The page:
JUNEAU — Gov. Sean Parnell is proposing $1.3 million for housing aid for victims of domestic violence in Alaska.
Details of the program, which would be run through the Alaska Housing Finance Corp., or AHFC, are still being worked out. But Jim Gurke, director of AHFC’s public housing division, said Wednesday that it could help an estimated 150 families for a year. He also said that it’s in line with the governor’s overall effort to curb the domestic violence problem in Alaska.
As part of that effort, Parnell has also proposed such things as screening and services for children exposed to violence, continued aid to shelters and prevention programs and special supervision of domestic violence felons, intended to draw quick sanctions if those individuals indisputably violate probation.
The Legislature, which has been supportive of efforts to crack down on domestic violence and sexual assault, must approve any proposed spending.
The idea for the housing aid came as AHFC looked at who was applying for a subsidy program for low-income individuals and families known as Housing Choice Voucher program, or Section 8. Gurke said victims displaced by domestic violence are among those AHFC serves, but there’s a wait list for Section 8 housing, and very little turnover.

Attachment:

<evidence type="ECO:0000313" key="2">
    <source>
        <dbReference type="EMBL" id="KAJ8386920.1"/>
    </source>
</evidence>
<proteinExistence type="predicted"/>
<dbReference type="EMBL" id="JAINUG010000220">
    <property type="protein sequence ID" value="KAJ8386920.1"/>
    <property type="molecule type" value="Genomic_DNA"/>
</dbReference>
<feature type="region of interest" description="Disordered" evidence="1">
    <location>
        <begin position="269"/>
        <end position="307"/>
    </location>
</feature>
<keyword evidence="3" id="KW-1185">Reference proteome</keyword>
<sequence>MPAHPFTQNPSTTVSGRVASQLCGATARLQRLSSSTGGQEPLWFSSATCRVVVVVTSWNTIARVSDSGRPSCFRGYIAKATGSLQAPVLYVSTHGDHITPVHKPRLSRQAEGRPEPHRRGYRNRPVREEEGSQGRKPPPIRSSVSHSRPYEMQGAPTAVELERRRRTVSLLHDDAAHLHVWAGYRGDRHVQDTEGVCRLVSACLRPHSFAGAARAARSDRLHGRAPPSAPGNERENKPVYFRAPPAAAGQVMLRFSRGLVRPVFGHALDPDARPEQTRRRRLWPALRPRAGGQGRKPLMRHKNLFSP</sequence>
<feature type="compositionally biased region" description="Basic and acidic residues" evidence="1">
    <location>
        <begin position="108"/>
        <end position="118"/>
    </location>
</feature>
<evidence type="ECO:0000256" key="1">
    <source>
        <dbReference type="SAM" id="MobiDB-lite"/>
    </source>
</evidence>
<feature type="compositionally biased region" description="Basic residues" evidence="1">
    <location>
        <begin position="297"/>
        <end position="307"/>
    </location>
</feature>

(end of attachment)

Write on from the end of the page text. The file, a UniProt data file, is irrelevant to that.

While the criteria for qualifying for the new program haven’t been decided yet, he said an alternative worth discussing is a time limit on aid, perhaps setting a two-year time limit. He also envisions there will be income requirements similar to those under the Housing Choice program.
The limit for aid in that program is 50 percent of the area median income. That’s $27,940 for a family of four in Alaska. Recipients also contribute to their rent.
Gurke said AHFC working with service providers and the Council on Domestic Violence and Sexual Assault in putting a state aid program together.
Saralyn Tabachnick, executive director of AWARE in Juneau, said finding new ways to address housing concerns is important. AWARE provides shelter and support services for women and children who are victims of domestic or sexual violence, and it’s intended to be a 30-day program.
But Tabachnick said it often takes longer than that to find housing. Her group is raising money to build a longer-term facility that would provide shelter for up to 18 months.
“When people are working so hard to live lives free of violence, the more the community can do to support that, the better,” she said.